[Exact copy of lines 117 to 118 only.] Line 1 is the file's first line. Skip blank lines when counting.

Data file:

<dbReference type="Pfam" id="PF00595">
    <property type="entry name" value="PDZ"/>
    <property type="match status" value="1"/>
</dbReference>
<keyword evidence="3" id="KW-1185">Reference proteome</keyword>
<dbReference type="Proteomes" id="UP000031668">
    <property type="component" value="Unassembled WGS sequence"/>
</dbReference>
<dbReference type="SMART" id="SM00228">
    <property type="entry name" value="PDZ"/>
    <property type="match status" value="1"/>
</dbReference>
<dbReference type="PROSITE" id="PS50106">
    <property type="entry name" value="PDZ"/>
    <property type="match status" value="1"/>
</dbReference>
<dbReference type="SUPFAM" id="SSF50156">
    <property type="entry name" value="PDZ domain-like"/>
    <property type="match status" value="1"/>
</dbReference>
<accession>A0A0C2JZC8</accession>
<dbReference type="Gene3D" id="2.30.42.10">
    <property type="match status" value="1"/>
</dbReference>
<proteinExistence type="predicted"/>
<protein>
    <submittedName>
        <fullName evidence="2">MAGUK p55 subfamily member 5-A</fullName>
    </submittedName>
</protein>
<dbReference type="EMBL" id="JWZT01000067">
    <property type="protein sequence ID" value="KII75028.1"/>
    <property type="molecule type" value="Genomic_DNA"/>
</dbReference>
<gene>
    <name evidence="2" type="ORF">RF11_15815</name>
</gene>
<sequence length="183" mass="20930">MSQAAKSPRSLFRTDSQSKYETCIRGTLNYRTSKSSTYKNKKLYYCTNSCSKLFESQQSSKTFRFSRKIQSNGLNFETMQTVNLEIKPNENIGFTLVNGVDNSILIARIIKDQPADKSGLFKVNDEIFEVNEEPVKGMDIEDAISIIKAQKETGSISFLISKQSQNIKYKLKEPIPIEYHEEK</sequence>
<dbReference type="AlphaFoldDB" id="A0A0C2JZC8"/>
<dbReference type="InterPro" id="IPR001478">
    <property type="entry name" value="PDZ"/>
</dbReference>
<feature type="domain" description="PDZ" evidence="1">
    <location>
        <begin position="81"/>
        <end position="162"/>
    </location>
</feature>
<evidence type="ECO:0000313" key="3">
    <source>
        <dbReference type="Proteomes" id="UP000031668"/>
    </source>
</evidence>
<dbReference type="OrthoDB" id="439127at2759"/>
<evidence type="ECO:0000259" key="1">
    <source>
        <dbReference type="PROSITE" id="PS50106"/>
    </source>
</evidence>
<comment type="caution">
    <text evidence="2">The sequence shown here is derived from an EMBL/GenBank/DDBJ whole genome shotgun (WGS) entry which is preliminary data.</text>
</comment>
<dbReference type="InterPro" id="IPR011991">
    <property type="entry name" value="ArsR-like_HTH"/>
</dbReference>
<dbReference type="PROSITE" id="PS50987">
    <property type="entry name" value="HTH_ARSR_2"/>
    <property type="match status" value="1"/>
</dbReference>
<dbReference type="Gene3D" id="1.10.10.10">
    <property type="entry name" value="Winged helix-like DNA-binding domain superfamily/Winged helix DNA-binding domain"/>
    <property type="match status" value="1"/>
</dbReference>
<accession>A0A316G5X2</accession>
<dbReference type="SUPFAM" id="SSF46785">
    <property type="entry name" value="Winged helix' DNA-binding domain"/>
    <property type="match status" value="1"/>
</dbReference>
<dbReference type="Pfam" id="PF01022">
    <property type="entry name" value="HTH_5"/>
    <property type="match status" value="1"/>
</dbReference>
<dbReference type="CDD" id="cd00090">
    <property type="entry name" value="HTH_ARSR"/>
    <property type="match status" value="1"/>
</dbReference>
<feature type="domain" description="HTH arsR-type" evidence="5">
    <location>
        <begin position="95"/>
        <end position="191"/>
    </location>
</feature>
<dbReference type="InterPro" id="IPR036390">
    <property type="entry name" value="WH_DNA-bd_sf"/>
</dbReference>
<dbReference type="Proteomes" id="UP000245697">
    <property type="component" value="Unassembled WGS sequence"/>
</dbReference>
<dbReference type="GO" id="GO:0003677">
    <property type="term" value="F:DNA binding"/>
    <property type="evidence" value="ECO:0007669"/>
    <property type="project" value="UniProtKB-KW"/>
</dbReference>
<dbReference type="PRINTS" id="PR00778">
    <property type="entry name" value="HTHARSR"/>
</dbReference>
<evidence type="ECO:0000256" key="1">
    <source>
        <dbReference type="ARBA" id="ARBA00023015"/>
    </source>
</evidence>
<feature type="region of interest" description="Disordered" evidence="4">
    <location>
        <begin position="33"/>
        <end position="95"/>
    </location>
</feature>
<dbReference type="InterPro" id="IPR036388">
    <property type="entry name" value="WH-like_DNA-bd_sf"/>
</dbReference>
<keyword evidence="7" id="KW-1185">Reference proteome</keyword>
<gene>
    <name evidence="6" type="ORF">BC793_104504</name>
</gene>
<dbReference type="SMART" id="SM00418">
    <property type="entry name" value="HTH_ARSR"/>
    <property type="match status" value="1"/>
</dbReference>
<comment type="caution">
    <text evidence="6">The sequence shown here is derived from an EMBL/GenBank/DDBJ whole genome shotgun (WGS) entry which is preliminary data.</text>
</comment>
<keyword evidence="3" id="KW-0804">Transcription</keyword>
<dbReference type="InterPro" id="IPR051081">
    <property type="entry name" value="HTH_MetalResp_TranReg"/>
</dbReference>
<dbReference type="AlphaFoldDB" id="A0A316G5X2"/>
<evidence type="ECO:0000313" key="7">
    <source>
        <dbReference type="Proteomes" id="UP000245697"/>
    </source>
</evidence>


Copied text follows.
</feature>
<dbReference type="InterPro" id="IPR036388">